Abstract 2706: Neurocognitive Deficits Associated with Advanced Heart Failure
The measures of general cognition which have previously been used to demonstrate cognitive impairment in patients with congestive heart failure (CHF) provide only broad indications of what cognitive function(s) in particular are impaired. The objectives of this study are:
quantify the severity of neurocognitive impairment;
use specific neurocognitive subtests to identify what functions are impaired;
use fMRI to identify brain regions putatively involved in neurocognitive impairments of patients with advanced CHF.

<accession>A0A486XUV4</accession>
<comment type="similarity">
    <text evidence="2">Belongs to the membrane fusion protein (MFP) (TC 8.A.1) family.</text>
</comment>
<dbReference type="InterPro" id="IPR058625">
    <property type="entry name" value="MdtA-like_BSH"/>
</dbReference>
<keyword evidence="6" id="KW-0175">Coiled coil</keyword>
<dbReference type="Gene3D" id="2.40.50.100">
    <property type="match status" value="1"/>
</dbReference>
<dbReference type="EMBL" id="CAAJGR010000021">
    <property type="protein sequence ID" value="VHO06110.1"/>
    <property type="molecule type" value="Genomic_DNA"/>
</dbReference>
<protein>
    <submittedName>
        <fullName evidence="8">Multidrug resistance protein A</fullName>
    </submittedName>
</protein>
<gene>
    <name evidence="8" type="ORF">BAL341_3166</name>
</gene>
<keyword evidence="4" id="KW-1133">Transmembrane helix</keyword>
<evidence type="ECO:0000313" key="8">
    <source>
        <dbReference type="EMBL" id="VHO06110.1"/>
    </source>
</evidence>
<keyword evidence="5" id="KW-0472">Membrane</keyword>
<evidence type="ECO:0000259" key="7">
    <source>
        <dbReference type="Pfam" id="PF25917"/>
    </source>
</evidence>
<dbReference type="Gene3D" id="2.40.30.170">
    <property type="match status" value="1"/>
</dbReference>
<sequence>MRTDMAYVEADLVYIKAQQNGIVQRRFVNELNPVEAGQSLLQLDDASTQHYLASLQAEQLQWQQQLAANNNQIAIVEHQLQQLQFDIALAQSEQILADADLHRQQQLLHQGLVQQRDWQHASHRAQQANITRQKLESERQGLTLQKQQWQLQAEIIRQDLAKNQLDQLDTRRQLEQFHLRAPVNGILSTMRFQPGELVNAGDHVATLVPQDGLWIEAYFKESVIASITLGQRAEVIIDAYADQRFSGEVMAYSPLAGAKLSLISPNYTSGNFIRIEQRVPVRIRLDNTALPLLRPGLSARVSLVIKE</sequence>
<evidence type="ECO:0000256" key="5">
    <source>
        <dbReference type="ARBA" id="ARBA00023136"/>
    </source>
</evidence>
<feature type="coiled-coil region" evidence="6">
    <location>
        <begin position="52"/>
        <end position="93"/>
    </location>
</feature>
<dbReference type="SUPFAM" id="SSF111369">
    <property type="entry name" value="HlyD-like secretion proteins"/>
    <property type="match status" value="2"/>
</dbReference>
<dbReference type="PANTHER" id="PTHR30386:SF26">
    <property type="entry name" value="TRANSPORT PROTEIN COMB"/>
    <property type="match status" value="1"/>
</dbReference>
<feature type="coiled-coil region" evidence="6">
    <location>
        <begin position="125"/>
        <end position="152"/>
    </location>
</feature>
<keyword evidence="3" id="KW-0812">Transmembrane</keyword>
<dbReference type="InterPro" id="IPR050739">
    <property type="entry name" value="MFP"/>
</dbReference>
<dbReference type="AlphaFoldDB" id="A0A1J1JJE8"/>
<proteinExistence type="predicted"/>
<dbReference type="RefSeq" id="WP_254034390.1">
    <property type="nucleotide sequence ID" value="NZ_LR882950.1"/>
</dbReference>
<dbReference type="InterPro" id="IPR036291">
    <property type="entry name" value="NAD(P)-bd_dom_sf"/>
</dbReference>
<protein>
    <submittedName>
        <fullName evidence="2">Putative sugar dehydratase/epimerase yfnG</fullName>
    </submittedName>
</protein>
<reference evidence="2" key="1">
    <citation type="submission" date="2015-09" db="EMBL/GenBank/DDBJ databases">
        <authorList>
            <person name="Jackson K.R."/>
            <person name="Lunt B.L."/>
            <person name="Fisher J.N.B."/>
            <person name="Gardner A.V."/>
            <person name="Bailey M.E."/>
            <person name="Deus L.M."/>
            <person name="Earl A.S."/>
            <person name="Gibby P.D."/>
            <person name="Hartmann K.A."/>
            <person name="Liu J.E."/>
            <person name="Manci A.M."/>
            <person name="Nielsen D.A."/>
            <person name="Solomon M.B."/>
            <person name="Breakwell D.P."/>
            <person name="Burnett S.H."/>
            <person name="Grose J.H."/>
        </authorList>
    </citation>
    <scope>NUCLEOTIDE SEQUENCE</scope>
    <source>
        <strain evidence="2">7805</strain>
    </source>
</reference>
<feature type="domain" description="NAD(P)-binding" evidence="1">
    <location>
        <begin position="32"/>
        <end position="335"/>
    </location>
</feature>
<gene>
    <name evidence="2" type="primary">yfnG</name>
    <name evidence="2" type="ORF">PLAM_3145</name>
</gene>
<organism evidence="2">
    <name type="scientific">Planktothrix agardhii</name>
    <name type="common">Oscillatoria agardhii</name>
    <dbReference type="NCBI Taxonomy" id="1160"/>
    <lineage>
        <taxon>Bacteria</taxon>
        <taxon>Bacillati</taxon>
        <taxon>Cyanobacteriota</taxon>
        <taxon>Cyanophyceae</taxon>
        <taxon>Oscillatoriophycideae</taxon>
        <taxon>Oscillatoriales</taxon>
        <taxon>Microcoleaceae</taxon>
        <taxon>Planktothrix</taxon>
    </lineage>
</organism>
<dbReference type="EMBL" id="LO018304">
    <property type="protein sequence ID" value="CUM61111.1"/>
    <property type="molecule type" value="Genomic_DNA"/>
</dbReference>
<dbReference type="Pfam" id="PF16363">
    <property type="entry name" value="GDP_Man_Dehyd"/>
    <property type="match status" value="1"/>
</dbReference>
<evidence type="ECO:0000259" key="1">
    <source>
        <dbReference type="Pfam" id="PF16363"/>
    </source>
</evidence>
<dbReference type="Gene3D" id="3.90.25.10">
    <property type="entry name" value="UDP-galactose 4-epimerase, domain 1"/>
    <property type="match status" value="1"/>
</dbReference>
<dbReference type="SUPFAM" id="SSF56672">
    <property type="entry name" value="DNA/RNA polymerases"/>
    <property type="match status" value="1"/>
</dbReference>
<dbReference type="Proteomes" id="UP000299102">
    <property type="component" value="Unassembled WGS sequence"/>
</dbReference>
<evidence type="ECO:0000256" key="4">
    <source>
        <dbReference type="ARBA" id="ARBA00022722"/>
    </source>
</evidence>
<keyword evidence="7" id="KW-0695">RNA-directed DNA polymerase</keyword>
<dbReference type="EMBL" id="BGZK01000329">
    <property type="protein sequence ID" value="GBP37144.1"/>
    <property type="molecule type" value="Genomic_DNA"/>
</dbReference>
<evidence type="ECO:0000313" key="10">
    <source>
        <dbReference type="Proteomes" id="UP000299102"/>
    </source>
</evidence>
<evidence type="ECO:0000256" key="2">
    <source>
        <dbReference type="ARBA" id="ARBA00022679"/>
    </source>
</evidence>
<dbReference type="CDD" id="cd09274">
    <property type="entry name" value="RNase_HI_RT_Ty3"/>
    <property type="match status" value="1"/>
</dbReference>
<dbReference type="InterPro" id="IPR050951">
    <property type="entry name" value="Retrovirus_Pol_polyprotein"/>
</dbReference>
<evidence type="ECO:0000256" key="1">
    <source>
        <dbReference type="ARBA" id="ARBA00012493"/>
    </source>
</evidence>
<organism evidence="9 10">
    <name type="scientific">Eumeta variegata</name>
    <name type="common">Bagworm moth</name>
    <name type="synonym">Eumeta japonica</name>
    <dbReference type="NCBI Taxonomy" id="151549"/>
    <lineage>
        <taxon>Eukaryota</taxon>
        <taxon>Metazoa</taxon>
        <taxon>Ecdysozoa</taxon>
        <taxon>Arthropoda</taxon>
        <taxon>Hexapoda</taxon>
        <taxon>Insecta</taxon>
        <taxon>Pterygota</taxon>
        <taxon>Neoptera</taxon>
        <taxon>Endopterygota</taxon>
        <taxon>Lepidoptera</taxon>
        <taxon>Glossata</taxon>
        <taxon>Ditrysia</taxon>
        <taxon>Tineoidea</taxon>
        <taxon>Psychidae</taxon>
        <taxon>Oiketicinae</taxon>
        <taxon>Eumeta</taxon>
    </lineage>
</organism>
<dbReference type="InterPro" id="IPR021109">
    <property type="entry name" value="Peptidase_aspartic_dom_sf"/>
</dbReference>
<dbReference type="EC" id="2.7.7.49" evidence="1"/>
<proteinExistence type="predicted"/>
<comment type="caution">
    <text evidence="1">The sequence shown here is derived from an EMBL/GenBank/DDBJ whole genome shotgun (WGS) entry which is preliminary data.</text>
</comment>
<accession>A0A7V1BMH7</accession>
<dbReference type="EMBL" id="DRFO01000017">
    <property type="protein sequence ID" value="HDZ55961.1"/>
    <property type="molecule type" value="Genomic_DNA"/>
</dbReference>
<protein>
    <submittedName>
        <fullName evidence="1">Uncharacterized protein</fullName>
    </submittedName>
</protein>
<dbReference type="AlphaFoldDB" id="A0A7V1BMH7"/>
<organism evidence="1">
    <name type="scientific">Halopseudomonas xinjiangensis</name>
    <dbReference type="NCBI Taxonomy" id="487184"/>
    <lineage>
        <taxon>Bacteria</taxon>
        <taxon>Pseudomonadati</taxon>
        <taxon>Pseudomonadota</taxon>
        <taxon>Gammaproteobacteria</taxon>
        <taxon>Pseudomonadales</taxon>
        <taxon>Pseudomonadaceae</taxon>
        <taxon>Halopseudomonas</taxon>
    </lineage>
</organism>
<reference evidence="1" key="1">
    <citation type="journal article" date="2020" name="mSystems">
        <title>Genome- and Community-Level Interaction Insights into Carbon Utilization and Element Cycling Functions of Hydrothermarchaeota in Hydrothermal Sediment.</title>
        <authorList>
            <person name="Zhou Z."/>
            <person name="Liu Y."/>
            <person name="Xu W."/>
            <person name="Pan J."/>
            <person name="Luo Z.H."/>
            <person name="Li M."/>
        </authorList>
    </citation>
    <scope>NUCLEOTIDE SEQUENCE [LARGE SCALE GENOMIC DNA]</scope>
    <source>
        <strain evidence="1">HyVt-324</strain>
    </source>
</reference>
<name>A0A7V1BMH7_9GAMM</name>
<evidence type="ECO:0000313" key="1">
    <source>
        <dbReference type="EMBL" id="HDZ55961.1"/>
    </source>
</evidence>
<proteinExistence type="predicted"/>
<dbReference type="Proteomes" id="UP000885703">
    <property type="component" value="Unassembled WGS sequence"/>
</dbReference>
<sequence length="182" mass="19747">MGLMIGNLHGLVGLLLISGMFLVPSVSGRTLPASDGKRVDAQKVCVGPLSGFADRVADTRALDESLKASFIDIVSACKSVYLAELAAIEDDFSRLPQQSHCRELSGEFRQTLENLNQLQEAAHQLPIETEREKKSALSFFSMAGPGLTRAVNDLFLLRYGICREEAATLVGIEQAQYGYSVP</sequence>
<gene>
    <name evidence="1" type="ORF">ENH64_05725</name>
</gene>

Hypoperfusion associated with CHF has been thought to be the primary cause of neuropathology in this population. We tested the hypothesis, suggested by our own preliminary data, that Verbal Fluency is impaired relative to Picture Naming and pathology of frontal lobe function is involved. Veterans with NYHA class III or IV CHF from our Advanced Heart Failure Clinic were given several cognitive tests, including the Addenbrooke Cognitive Exam (ACE). The ACE is a validated indicator of dementia comprised of four indices: Verbal Fluency, Language (Naming), Orientation, and Immediate Memory. Follow-up fMRI while performing Verbal Fluency and Picture Naming tasks was conducted to localize abnormalities of brain activation. Results showed that 64.5% of the group (n = 31, age = 62.3 (11.4) years) met the ACE cut-off score criterion of probable dementia (Total Score less than or equal to 88). Significantly lower scores on Verbal Fluency (p = .01), Language (p = .02), and Immediate Memory (p = .00), but not Orientation, were found in the probable dementia subgroup compared to the cognitively intact subgroup. After partialling out dementia status, ACE Total Score significantly correlated (r(31) = .31, p = .05) with cardiac output (measured with bioimpedance plethysmograhy). The fMRI procedure was administered on 7 patients. Activation patterns revealed absence of frontal activation (Brodmann Area 46) on Verbal Fluency relative to Picture Naming. In conclusion, many advanced heart failure patients appear to be undergoing a dementing process, and neurocognitive and neuroimaging results are consistent in suggesting impairment of explicit word generation and retrieval, but not semantic knowledge, with associated frontal lobe dysfunction.